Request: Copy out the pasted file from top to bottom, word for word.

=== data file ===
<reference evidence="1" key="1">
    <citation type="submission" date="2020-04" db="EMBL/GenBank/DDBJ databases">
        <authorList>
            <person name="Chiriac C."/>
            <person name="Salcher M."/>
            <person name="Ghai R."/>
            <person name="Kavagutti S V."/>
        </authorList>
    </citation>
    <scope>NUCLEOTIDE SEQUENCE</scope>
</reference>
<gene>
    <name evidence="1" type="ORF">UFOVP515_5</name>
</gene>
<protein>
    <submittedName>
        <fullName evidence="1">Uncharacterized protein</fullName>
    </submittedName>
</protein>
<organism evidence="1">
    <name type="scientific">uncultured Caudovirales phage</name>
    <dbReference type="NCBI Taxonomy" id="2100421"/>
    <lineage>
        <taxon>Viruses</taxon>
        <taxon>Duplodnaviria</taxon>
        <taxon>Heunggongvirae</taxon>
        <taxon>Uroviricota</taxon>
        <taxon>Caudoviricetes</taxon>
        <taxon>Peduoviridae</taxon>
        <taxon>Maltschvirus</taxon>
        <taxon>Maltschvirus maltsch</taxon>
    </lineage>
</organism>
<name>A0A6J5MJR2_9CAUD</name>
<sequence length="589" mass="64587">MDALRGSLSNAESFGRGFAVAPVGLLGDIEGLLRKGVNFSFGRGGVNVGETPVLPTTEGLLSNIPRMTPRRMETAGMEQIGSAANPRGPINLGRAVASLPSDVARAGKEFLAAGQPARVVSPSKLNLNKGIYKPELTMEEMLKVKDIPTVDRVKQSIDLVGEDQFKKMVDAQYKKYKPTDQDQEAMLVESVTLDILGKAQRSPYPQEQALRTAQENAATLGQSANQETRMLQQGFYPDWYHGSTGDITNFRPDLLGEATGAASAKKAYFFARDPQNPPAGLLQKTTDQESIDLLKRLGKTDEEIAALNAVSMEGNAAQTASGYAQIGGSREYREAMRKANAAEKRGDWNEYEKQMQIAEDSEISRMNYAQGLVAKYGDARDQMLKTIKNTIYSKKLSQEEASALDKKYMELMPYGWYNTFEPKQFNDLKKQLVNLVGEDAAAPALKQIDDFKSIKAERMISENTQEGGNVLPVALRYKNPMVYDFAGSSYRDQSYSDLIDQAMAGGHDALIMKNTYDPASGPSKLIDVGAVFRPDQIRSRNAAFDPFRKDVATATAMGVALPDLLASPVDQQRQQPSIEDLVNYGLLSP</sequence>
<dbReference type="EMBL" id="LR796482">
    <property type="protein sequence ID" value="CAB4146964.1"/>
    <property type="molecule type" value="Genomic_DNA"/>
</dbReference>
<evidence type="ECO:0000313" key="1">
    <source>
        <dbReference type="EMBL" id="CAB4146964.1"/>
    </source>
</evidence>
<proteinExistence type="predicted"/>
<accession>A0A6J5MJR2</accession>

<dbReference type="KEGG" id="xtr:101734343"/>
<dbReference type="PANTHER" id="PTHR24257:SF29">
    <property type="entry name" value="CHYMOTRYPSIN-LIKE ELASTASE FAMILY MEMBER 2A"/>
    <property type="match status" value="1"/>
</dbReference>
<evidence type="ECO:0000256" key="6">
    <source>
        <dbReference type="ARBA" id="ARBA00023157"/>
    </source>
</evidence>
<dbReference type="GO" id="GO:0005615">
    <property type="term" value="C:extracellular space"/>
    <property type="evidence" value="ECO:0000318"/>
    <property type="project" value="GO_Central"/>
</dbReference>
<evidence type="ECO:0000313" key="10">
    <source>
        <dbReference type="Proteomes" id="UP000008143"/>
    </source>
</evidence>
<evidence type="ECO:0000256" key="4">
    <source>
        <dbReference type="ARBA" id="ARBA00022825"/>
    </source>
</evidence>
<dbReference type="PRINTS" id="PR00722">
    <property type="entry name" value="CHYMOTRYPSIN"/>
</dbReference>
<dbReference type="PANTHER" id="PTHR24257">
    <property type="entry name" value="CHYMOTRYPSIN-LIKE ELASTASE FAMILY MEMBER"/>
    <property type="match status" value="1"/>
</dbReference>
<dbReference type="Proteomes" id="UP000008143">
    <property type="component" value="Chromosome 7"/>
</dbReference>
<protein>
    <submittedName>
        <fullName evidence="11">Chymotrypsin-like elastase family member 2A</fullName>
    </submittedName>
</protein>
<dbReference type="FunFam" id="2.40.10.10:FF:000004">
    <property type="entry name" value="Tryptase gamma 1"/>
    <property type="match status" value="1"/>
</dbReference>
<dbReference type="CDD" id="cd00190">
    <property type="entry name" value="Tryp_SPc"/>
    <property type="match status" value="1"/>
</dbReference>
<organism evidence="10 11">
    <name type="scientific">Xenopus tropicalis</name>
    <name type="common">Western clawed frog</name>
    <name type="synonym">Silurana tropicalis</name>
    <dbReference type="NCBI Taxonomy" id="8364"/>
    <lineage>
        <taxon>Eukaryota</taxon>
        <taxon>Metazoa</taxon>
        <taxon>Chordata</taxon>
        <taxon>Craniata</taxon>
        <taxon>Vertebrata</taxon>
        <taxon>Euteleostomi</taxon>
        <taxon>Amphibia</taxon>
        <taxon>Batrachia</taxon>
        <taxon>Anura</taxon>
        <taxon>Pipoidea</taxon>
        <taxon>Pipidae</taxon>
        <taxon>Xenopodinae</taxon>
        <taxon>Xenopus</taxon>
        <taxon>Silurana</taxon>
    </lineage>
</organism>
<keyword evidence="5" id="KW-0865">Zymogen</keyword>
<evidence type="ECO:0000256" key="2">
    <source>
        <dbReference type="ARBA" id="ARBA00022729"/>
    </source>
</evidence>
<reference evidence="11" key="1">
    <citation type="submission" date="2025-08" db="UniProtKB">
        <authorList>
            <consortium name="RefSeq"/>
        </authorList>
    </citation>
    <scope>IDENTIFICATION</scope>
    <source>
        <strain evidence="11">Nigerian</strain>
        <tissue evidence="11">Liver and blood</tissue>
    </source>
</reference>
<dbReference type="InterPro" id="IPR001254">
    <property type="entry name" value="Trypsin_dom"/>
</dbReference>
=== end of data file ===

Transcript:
<reference evidence="1" key="1">
    <citation type="submission" date="2020-04" db="EMBL/GenBank/DDBJ databases">
        <authorList>
            <person name="Chiriac C."/>
            <person name="Salcher M."/>
            <person name="Ghai R."/>
            <person name="Kavagutti S V."/>
        </authorList>
    </citation>
    <scope>NUCLEOTIDE SEQUENCE</scope>
</reference>
<gene>
    <name evidence="1" type="ORF">UFOVP515_5</name>
</gene>
<protein>
    <submittedName>
        <fullName evidence="1">Uncharacterized protein</fullName>
    </submittedName>
</protein>
<organism evidence="1">
    <name type="scientific">uncultured Caudovirales phage</name>
    <dbReference type="NCBI Taxonomy" id="2100421"/>
    <lineage>
        <taxon>Viruses</taxon>
        <taxon>Duplodnaviria</taxon>
        <taxon>Heunggongvirae</taxon>
        <taxon>Uroviricota</taxon>
        <taxon>Caudoviricetes</taxon>
        <taxon>Peduoviridae</taxon>
        <taxon>Maltschvirus</taxon>
        <taxon>Maltschvirus maltsch</taxon>
    </lineage>
</organism>
<name>A0A6J5MJR2_9CAUD</name>
<sequence length="589" mass="64587">MDALRGSLSNAESFGRGFAVAPVGLLGDIEGLLRKGVNFSFGRGGVNVGETPVLPTTEGLLSNIPRMTPRRMETAGMEQIGSAANPRGPINLGRAVASLPSDVARAGKEFLAAGQPARVVSPSKLNLNKGIYKPELTMEEMLKVKDIPTVDRVKQSIDLVGEDQFKKMVDAQYKKYKPTDQDQEAMLVESVTLDILGKAQRSPYPQEQALRTAQENAATLGQSANQETRMLQQGFYPDWYHGSTGDITNFRPDLLGEATGAASAKKAYFFARDPQNPPAGLLQKTTDQESIDLLKRLGKTDEEIAALNAVSMEGNAAQTASGYAQIGGSREYREAMRKANAAEKRGDWNEYEKQMQIAEDSEISRMNYAQGLVAKYGDARDQMLKTIKNTIYSKKLSQEEASALDKKYMELMPYGWYNTFEPKQFNDLKKQLVNLVGEDAAAPALKQIDDFKSIKAERMISENTQEGGNVLPVALRYKNPMVYDFAGSSYRDQSYSDLIDQAMAGGHDALIMKNTYDPASGPSKLIDVGAVFRPDQIRSRNAAFDPFRKDVATATAMGVALPDLLASPVDQQRQQPSIEDLVNYGLLSP</sequence>
<dbReference type="EMBL" id="LR796482">
    <property type="protein sequence ID" value="CAB4146964.1"/>
    <property type="molecule type" value="Genomic_DNA"/>
</dbReference>
<evidence type="ECO:0000313" key="1">
    <source>
        <dbReference type="EMBL" id="CAB4146964.1"/>
    </source>
</evidence>
<proteinExistence type="predicted"/>
<accession>A0A6J5MJR2</accession>

<dbReference type="KEGG" id="xtr:101734343"/>
<dbReference type="PANTHER" id="PTHR24257:SF29">
    <property type="entry name" value="CHYMOTRYPSIN-LIKE ELASTASE FAMILY MEMBER 2A"/>
    <property type="match status" value="1"/>
</dbReference>
<evidence type="ECO:0000256" key="6">
    <source>
        <dbReference type="ARBA" id="ARBA00023157"/>
    </source>
</evidence>
<dbReference type="GO" id="GO:0005615">
    <property type="term" value="C:extracellular space"/>
    <property type="evidence" value="ECO:0000318"/>
    <property type="project" value="GO_Central"/>
</dbReference>
<evidence type="ECO:0000313" key="10">
    <source>
        <dbReference type="Proteomes" id="UP000008143"/>
    </source>
</evidence>
<evidence type="ECO:0000256" key="4">
    <source>
        <dbReference type="ARBA" id="ARBA00022825"/>
    </source>
</evidence>
<dbReference type="PRINTS" id="PR00722">
    <property type="entry name" value="CHYMOTRYPSIN"/>
</dbReference>
<dbReference type="PANTHER" id="PTHR24257">
    <property type="entry name" value="CHYMOTRYPSIN-LIKE ELASTASE FAMILY MEMBER"/>
    <property type="match status" value="1"/>
</dbReference>
<dbReference type="Proteomes" id="UP000008143">
    <property type="component" value="Chromosome 7"/>
</dbReference>
<protein>
    <submittedName>
        <fullName evidence="11">Chymotrypsin-like elastase family member 2A</fullName>
    </submittedName>
</protein>
<dbReference type="FunFam" id="2.40.10.10:FF:000004">
    <property type="entry name" value="Tryptase gamma 1"/>
    <property type="match status" value="1"/>
</dbReference>
<dbReference type="CDD" id="cd00190">
    <property type="entry name" value="Tryp_SPc"/>
    <property type="match status" value="1"/>
</dbReference>
<organism evidence="10 11">
    <name type="scientific">Xenopus tropicalis</name>
    <name type="common">Western clawed frog</name>
    <name type="synonym">Silurana tropicalis</name>
    <dbReference type="NCBI Taxonomy" id="8364"/>
    <lineage>
        <taxon>Eukaryota</taxon>
        <taxon>Metazoa</taxon>
        <taxon>Chordata</taxon>
        <taxon>Craniata</taxon>
        <taxon>Vertebrata</taxon>
        <taxon>Euteleostomi</taxon>
        <taxon>Amphibia</taxon>
        <taxon>Batrachia</taxon>
        <taxon>Anura</taxon>
        <taxon>Pipoidea</taxon>
        <taxon>Pipidae</taxon>
        <taxon>Xenopodinae</taxon>
        <taxon>Xenopus</taxon>
        <taxon>Silurana</taxon>
    </lineage>
</organism>
<keyword evidence="5" id="KW-0865">Zymogen</keyword>
<evidence type="ECO:0000256" key="2">
    <source>
        <dbReference type="ARBA" id="ARBA00022729"/>
    </source>
</evidence>
<reference evidence="11" key="1">
    <citation type="submission" date="2025-08" db="UniProtKB">
        <authorList>
            <consortium name="RefSeq"/>
        </authorList>
    </citation>
    <scope>IDENTIFICATION</scope>
    <source>
        <strain evidence="11">Nigerian</strain>
        <tissue evidence="11">Liver and blood</tissue>
    </source>
</reference>
<dbReference type="InterPro" id="IPR001254">
    <property type="entry name" value="Trypsin_dom"/>
</dbReference>